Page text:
With more than 250 days of sunshine a year and the painful years of war now behind it, modern Dubrovnik can rightly smile.
Reborn from one of the bloodiest conflicts on European soil in the last hundred years, it is an enchanting city to visit, where the white of the stone and the soft colours of the rooftops create a striking contrast to the blue of the sea.
Its imposing walls form a pleasant walking route from which you can peer down on the old town, with its beautiful churches, palaces, squares and streets. Afterwards, visit the city’s interesting museums, take a relaxing break on one of its beautiful beaches and if you have time left, set off on an exciting excursion in the surrounding area.
With mild temperatures that allow swimming from April to October and an active tourist board that organises events even in winter to attract visitors outside the peak summer months, Dubrovnik is an ideal destination in all seasons.
The writer George Bernard Shaw said: “Those who seek paradise on earth should come and see Dubrovnik.” Today, it can finally be said to be true.
Placa or Stradun is the main street in the centre of Dubrovnik, which divides the old town into two parts, south and north, and is accessed by the drawbridge at Porta Pile. A commercial artery, a meeting and socialising place, a venue for events and processions, this pedestrian street is the beating heart of the city.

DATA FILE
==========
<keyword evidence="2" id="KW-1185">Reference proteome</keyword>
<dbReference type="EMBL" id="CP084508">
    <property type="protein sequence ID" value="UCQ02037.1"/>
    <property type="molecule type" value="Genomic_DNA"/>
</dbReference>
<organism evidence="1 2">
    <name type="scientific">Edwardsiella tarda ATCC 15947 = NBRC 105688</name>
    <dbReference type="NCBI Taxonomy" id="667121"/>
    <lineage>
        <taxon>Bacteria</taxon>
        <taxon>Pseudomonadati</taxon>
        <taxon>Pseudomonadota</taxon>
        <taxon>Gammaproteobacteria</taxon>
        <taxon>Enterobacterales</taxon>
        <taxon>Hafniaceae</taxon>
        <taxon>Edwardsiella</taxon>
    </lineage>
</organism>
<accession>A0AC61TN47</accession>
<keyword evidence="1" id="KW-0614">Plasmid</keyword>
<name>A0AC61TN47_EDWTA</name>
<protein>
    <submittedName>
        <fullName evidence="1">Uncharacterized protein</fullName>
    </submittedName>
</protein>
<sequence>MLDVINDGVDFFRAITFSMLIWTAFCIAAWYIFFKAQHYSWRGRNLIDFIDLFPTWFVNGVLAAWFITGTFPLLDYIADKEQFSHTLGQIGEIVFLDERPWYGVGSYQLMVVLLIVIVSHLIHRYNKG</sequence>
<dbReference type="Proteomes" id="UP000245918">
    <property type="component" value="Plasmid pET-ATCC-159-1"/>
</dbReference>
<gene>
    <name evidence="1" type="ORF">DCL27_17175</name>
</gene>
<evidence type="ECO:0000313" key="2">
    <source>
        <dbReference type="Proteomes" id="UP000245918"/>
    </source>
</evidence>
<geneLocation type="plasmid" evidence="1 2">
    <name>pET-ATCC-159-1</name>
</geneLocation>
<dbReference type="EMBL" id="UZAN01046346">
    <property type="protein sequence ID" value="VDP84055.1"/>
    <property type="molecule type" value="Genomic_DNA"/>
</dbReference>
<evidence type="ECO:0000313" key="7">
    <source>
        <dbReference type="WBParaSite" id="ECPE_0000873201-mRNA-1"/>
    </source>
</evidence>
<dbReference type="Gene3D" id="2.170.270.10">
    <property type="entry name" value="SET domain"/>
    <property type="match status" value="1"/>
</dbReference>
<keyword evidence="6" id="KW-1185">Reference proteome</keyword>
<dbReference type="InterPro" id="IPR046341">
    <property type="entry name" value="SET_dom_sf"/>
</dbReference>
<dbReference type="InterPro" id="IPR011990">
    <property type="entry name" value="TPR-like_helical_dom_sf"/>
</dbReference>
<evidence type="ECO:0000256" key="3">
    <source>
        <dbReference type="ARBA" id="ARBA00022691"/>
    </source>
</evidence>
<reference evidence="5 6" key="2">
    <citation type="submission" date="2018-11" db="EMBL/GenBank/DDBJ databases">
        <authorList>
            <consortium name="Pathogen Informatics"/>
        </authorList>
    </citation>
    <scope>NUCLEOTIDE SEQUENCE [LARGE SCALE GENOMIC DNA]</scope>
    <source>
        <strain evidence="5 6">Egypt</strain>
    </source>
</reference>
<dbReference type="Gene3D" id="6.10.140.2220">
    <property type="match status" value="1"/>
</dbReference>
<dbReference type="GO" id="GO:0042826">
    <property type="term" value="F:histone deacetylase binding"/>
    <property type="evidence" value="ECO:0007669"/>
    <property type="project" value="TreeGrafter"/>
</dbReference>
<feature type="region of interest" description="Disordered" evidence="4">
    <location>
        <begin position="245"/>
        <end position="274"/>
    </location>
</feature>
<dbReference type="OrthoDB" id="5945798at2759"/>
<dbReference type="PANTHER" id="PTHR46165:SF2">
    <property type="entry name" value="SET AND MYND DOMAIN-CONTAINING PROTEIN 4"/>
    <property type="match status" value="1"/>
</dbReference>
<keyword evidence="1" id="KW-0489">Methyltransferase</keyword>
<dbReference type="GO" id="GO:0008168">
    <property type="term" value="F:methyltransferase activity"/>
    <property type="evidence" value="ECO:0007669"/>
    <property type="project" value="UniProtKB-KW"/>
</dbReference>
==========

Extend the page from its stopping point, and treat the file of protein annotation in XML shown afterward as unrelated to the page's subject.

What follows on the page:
At the eastern end of the Stradun – the name ‘Stradun’ derives from Venetian and means ‘stradone, wide street’ – you can admire Onofrio’s fountain, built in 1438 as part of an aqueduct that brought water to the city from a spring 12 km away. Part of this same water supply system is a smaller fountain that you can see on Luža Square.
One of the great attractions of Dubrovnik are its imposing walls, one of the best preserved fortification systems in Europe. Almost two kilometres long, they include five forts and sixteen towers and bastions.
You cannot leave Dubrovnik without walking along these historic walls. Built between the 13th and 16th centuries, they have enjoyed renewed fame in recent years as they were used for the filming of some episodes of the very popular TV series ‘Game of Thrones‘.
Of the gates still preserved, the most famous is the 16th century Pile Gate, which is the best starting point for a walk through the old town.
Not part of the city walls, however, is Lovrjenac Fort, a symbol of Dubrovnik’s salvation and freedom, which stands in a panoramic position on a promontory overlooking the sea in the western part of the city. The origins of this defensive construction date back to 1301, or perhaps even earlier.